Analysis.

The analysis presented in this paper was done in Excel. Numbers were aggregated and stratified using pivot tables, and simple correlation coefficients were calculated. Table 2 lists the main outcome and stratification variables used in the analysis.

Table 2

Main outcome and stratification variables used in the analysis

IndicatorFormulaUnitsNotes
Use12 × number of treatments for a particular disease/(number of children < 5 years in the area × number of months covered by the data)Treatments per child per yearA proxy for coverage compared over time among different areas or to an expected incidence. It gives an indication of the proportion of children in need receiving treatment.
Treatment ratioUse/expected incidenceUnit or percentageThe expected incidence is an estimate, the precision of which varies by disease. For pneumonia, there is small but solid amount of literature on expected incidence rates. There is some evidence about rates for diarrhea. Malaria treatment is the most difficult to evaluate in this way, because malaria incidence varies widely across time and geography.
Treatment mixNumber of treatments for each condition/total treatmentsPercentageAs with the treatment ratio, this number would be expected to vary according to local epidemiology. As with use and treatment ratio, however, in practice, major variations are associated with program issues rather than epidemiological variation.
Size of catchment areaNumber of under 5 year children in the area/number of CHWsNumber of households per CHWThis information can be calculated for a program globally or individual CHWs depending on the analysis needs. The number of under 5 years of age children is estimated using a percentage fixed in national statistics of the total population.
Supervision intensitySupervisions done each month/number of CHWs in the areaSupervisions per CHW per monthAlthough it is theoretically possible for one CHW to receive multiple supervisions while another CHW might receive none, this case is rarely a problem.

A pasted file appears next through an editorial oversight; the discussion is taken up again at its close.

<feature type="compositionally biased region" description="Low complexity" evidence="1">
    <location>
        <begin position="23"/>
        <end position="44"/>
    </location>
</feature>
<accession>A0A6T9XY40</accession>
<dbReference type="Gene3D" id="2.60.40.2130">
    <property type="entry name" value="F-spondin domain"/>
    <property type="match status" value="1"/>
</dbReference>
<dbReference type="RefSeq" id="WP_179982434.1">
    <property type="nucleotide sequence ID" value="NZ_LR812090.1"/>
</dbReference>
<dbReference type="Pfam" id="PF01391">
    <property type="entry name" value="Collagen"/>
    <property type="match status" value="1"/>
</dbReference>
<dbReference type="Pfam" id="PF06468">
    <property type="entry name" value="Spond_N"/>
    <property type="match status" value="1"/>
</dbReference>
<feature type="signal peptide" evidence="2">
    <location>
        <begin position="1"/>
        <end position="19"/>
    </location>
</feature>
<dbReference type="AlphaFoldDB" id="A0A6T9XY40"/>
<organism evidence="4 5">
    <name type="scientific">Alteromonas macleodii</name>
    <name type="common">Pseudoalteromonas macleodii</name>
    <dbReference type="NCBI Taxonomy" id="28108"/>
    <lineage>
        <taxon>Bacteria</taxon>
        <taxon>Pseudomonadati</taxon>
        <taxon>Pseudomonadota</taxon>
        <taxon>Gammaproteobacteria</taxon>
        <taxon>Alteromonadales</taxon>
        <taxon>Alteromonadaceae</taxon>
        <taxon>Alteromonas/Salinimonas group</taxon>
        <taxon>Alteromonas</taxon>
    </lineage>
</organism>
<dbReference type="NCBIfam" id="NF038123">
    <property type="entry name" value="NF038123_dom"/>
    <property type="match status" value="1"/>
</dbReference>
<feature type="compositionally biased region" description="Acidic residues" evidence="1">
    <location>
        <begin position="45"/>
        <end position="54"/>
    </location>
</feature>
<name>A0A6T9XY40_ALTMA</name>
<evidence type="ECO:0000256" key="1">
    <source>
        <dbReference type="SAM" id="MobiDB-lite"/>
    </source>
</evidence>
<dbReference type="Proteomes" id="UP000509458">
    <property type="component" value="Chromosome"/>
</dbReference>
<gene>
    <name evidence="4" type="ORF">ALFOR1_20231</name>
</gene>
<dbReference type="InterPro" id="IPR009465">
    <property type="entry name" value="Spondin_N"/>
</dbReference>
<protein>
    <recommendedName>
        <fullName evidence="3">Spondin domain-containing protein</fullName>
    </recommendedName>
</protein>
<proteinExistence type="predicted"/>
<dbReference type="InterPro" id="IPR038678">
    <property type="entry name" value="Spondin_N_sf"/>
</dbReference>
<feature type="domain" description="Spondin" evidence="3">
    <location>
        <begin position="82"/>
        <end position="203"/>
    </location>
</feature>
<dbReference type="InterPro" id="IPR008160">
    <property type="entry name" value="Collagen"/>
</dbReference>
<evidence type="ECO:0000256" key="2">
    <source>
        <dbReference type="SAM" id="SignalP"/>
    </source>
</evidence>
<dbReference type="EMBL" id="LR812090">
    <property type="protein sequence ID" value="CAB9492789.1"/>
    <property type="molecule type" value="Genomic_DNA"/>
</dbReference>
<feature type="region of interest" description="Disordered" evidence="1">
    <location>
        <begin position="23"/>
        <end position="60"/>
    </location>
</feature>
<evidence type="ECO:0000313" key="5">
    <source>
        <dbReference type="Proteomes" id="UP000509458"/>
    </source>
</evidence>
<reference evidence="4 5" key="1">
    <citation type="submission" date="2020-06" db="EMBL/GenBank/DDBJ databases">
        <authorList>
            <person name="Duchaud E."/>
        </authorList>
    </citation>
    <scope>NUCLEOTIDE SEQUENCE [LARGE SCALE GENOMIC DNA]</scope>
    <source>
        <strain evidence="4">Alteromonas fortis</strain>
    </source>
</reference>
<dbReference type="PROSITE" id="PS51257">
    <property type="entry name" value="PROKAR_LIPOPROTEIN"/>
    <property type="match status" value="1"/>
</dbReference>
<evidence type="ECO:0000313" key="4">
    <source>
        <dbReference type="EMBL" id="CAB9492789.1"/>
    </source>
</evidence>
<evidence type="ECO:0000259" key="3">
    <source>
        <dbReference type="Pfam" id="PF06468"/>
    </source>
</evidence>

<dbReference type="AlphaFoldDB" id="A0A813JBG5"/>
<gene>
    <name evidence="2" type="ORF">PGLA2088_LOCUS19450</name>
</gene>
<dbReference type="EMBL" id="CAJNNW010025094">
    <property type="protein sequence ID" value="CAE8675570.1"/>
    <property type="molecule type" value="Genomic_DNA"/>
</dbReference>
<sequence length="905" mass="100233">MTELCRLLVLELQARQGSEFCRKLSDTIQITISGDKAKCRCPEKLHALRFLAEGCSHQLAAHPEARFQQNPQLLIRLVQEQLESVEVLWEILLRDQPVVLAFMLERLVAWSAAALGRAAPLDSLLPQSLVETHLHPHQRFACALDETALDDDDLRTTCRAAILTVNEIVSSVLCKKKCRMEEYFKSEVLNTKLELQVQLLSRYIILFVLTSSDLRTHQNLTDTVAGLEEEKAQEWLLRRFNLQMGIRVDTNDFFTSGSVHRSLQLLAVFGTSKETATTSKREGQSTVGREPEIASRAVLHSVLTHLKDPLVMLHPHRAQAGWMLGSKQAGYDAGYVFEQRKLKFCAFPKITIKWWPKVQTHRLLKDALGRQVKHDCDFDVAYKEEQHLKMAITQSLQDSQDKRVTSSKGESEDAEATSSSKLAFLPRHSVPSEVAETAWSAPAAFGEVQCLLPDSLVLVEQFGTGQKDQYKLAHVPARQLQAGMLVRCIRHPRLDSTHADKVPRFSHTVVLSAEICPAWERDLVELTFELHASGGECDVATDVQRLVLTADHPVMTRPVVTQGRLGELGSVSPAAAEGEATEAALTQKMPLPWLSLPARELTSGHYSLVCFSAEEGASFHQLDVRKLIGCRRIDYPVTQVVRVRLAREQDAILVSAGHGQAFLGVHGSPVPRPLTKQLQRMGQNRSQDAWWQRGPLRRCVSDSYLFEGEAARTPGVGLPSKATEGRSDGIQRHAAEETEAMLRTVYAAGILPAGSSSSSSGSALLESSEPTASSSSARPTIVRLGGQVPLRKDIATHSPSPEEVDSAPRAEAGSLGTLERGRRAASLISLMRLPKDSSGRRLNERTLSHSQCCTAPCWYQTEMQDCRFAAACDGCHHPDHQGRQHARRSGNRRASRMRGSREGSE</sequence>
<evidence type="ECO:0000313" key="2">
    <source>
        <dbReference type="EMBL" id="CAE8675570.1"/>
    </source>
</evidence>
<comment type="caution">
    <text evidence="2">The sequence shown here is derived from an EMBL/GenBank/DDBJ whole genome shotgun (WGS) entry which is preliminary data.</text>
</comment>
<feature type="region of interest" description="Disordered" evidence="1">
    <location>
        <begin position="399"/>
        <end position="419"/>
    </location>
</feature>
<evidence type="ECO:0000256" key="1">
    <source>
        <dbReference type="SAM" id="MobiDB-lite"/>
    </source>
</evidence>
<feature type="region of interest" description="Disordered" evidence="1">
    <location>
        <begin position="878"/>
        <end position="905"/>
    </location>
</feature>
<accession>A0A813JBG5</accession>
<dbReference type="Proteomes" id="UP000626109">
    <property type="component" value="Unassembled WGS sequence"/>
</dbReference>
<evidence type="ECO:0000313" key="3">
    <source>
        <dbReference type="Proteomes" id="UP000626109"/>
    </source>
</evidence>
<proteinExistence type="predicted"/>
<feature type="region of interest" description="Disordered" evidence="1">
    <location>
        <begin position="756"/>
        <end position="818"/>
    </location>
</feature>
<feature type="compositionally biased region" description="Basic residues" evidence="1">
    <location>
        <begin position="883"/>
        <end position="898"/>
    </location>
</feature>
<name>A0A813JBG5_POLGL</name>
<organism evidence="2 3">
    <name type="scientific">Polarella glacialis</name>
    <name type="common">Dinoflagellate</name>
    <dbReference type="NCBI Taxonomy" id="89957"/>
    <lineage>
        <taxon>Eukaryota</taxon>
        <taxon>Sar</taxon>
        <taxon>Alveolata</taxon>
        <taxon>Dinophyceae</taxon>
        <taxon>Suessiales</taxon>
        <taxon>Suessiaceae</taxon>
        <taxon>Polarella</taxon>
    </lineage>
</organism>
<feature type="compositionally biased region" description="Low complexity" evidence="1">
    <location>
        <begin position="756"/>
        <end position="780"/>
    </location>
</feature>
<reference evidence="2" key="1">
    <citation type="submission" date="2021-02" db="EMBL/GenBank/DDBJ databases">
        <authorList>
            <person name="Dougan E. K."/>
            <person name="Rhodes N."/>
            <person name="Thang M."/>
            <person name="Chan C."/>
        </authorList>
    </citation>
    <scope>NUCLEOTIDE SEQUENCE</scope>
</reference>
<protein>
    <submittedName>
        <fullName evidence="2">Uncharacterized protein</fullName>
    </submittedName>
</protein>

Our main outcome variable was use, which was expressed as the number of treatments per child per year. Population figures are obtained from either the district-level health office in country or the health facility, because they are aware of the population covered by their catchment area. Use can be used as a proxy for coverage by following it across time, comparing different areas, or comparing the number to an expected incidence (in which case, it is referred to as the treatment ratio).17 This indicator assumes that, in the intervention areas where IRC is implementing CCM, all children have equal access to CHWs. In addition, use focuses on treatments and not encounters, and it is possible for a child to receive more than one treatment (e.g., if the child had malaria and diarrhea) during a single encounter. The treatment ratio can also be used as a proxy for quality, particularly for pneumonia, for which the expected incidence is reasonably consistent and backed by solid data. The treatment ratio provides an average number of treatments that each child receives per year and includes children who may have repeated episodes of a certain condition throughout the year. High or low treatment ratios can indicate poor quality, although such a determination can only be made with other contextual information. The incidence of childhood clinical pneumonia has been obtained from estimates published in 2008 in developing countries.18 The most recent estimates of diarrhea morbidity among children under 5 years in Africa are based on reviews of five published studies conducted over 20 years ago, with limitations because of the small number of data points and the lack of representativeness.19 However, a structured literature review of 27 studies looking into diarrhea morbidity by prospective surveillance in the work by Kosek and others20 estimated a global median incidence of diarrhea to be 3.2 episodes per child per year in the year 2000, which is similar to those results found in previous reviews by Snyder and Merson21 and Bern and others.22 It is not practical to use a similar benchmark for fever treatments, because malaria incidence varies widely across time and place.